Study of the Dynamics of Microcystis aeruginosa and its Cyanophage in East Lake using quantitative PCR

  • Han Xia ,

    # These authors contributed equally to this work

    Affiliation Virus Resource and Bioinformatics Center, State Key Laboratory of Virology, Wuhan Institute of Virology, Chinese Academy of Sciences, Wuhan 430071, China

  • Meiniang Wang ,

    # These authors contributed equally to this work

    Affiliation Center for Emerging Infectious Diseases, State Key Laboratory of Virology, Wuhan Institute of Virology, Chinese Academy of Sciences, Wuhan 430071, China

  • Xingyi Ge,

    Affiliation Center for Emerging Infectious Diseases, State Key Laboratory of Virology, Wuhan Institute of Virology, Chinese Academy of Sciences, Wuhan 430071, China

  • Yongquan Wu,

    Affiliation Center for Emerging Infectious Diseases, State Key Laboratory of Virology, Wuhan Institute of Virology, Chinese Academy of Sciences, Wuhan 430071, China

  • Xinglou Yang,

    Affiliation Center for Emerging Infectious Diseases, State Key Laboratory of Virology, Wuhan Institute of Virology, Chinese Academy of Sciences, Wuhan 430071, China

  • Yuji Zhang,

    Affiliation Center for Emerging Infectious Diseases, State Key Laboratory of Virology, Wuhan Institute of Virology, Chinese Academy of Sciences, Wuhan 430071, China

  • Tianxian Li,

    Affiliation Virus Resource and Bioinformatics Center, State Key Laboratory of Virology, Wuhan Institute of Virology, Chinese Academy of Sciences, Wuhan 430071, China

  • Zhengli Shi

    zlshi@wh.iov.cn

    Affiliation Center for Emerging Infectious Diseases, State Key Laboratory of Virology, Wuhan Institute of Virology, Chinese Academy of Sciences, Wuhan 430071, China

Study of the Dynamics of Microcystis aeruginosa and its Cyanophage in East Lake using quantitative PCR

  • Han Xia, 
  • Meiniang Wang, 
  • Xingyi Ge, 
  • Yongquan Wu, 
  • Xinglou Yang, 
  • Yuji Zhang, 
  • Tianxian Li, 
  • Zhengli Shi
x

Dear Editor,

East Lake, located in the middle and lower reaches of the Yangtze River, is a major source of drinking water for local residents. However, the large increase of population density and the rapid development of industry has resulted in heavy eutrophication of East Lake over the past few decades. Microcystis aeruginosa is a well-known toxic algae-blooming cyanobacterial species (Carmichael W W, et al., 2001) and a major player in the cyanobacterial water blooming in East Lake. Cyanophages are considered to be a significant factor in preventing algal blooming by causing the death and regulating the abundance, clonal diversity, and composition of their cyanobacterial host populations (Suttle C A, et al., 1992; Tucker S, et al., 2005). Recently, in our high-throughput sequencing data of water samples collected in East Lake, a high proportion of sequences were found homologous to the genomic sequences of a cyanophage strain, Ma-LMM01, which was isolated from Lake Mikata in Japan in 2006, and specifically infects a toxic strain (NIES298) of M.aeruginosa (Yoshida T, et al., 2006). We then conducted a one-year survey of the abundance of M. aeruginosa and the Ma-LMM01-type cyanophage in East Lake using real-time quantitative PCR (qPCR). Our results demonstrated a clear chronological dynamic correlation between Ma-LMM01-type cyanophage and the host M. aeruginosa in East Lake.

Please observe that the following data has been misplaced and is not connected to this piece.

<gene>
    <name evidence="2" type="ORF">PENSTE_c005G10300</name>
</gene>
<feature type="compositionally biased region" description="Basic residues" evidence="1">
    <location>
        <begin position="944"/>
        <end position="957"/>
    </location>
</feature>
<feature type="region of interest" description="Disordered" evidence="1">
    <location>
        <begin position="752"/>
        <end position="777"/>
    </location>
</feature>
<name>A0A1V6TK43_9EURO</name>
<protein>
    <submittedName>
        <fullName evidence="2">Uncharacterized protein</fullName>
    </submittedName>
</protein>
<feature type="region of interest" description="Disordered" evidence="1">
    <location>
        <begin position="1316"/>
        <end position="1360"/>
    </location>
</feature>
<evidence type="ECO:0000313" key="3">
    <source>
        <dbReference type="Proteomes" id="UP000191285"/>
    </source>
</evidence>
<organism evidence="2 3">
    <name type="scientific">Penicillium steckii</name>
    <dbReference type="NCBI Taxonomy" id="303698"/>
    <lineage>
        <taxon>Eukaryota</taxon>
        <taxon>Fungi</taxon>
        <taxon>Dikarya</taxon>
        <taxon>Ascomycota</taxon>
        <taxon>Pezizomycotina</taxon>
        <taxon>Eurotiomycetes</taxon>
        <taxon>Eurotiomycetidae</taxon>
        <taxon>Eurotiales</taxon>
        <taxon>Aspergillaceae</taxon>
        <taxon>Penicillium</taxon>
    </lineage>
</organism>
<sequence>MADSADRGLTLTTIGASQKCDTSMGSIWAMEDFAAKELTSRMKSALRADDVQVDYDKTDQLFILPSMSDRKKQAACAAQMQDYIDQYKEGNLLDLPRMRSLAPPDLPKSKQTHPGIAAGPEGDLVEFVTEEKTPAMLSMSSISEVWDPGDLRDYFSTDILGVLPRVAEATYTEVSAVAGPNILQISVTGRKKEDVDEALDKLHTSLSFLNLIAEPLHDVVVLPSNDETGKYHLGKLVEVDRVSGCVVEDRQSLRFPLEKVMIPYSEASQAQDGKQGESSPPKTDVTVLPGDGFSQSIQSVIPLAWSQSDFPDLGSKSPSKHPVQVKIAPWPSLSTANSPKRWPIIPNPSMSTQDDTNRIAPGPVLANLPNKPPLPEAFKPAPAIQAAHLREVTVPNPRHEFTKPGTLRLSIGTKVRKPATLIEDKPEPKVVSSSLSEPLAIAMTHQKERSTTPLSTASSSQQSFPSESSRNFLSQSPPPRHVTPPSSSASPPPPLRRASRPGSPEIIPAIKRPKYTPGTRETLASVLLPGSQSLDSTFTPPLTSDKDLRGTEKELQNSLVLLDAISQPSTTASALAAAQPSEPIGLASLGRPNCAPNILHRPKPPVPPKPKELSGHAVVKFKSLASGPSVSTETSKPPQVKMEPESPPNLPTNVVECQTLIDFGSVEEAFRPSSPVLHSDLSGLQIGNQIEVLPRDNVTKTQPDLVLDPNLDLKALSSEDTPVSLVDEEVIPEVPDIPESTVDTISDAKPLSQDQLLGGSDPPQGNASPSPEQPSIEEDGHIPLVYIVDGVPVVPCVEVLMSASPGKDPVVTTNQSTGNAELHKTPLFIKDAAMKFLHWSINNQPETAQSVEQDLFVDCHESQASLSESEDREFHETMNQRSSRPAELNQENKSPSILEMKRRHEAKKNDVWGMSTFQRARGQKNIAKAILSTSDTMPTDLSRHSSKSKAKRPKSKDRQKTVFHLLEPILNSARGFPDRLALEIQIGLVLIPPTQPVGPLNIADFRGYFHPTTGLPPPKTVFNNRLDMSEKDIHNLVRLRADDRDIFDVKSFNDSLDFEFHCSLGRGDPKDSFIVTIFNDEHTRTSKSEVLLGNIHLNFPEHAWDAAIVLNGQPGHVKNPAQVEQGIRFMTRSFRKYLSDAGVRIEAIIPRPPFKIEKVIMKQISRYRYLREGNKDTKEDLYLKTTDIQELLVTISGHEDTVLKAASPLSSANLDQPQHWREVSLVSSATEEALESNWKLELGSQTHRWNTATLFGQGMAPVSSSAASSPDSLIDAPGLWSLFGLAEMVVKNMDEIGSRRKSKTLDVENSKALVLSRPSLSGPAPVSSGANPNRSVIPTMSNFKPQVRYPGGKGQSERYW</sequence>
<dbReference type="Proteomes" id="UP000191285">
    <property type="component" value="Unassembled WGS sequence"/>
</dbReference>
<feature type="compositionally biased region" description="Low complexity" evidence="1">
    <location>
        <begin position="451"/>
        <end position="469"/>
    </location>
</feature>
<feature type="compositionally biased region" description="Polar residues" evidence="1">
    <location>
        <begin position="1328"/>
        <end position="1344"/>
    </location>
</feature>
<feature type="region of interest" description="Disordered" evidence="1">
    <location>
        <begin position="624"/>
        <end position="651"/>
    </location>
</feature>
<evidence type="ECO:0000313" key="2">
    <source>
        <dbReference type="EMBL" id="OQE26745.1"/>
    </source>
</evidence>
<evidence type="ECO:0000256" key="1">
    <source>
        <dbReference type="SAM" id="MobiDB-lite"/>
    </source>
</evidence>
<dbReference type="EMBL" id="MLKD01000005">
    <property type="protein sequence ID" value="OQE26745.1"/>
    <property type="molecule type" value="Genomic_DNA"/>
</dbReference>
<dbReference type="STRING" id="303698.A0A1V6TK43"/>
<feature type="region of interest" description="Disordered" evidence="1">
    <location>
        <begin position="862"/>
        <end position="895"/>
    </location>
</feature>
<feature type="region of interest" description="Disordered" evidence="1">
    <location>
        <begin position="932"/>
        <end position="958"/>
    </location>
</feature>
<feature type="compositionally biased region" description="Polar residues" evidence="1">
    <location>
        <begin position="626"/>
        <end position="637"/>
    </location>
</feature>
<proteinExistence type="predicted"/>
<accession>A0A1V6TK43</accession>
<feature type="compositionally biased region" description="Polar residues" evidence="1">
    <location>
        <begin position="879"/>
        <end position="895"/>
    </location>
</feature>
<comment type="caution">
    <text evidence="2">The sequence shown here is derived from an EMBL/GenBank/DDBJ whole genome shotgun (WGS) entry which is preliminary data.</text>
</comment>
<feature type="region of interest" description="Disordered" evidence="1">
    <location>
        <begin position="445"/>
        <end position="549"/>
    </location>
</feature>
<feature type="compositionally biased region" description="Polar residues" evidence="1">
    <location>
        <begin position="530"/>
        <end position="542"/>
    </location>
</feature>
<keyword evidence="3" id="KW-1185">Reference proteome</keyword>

We collected water samples at a depth of 0.5 m once a month from May 2012 to April 2013 from four fixed points (DH1: 30°32′54.78″N, 114°21′14.43″E; DH2: 30°32′45.43″N, 114°22′1.35″E, DH3: 30°32′22.98″N; 114°23′28.43 E; and DH4: 30°32′48.03″N, 114°25′23.16″E) in East Lake, Wuhan, China (Fig. 1A). The four sample sites, which are close to the residential areas, university, hospital, and scenic spots, respectively, represent the different ecological environments.

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Fig 1. Sampling sites (DH1, DH2, DH3 and DH4) (A) and Abundance of M. aeruginosa and M. aeruginosa cyanophage from May, 2012 to April, 2013 (B) in East Lake. The numbers of DNA copies/mL were determined using real-time qPCR. The error bars indicate the standard deviations of three experiments.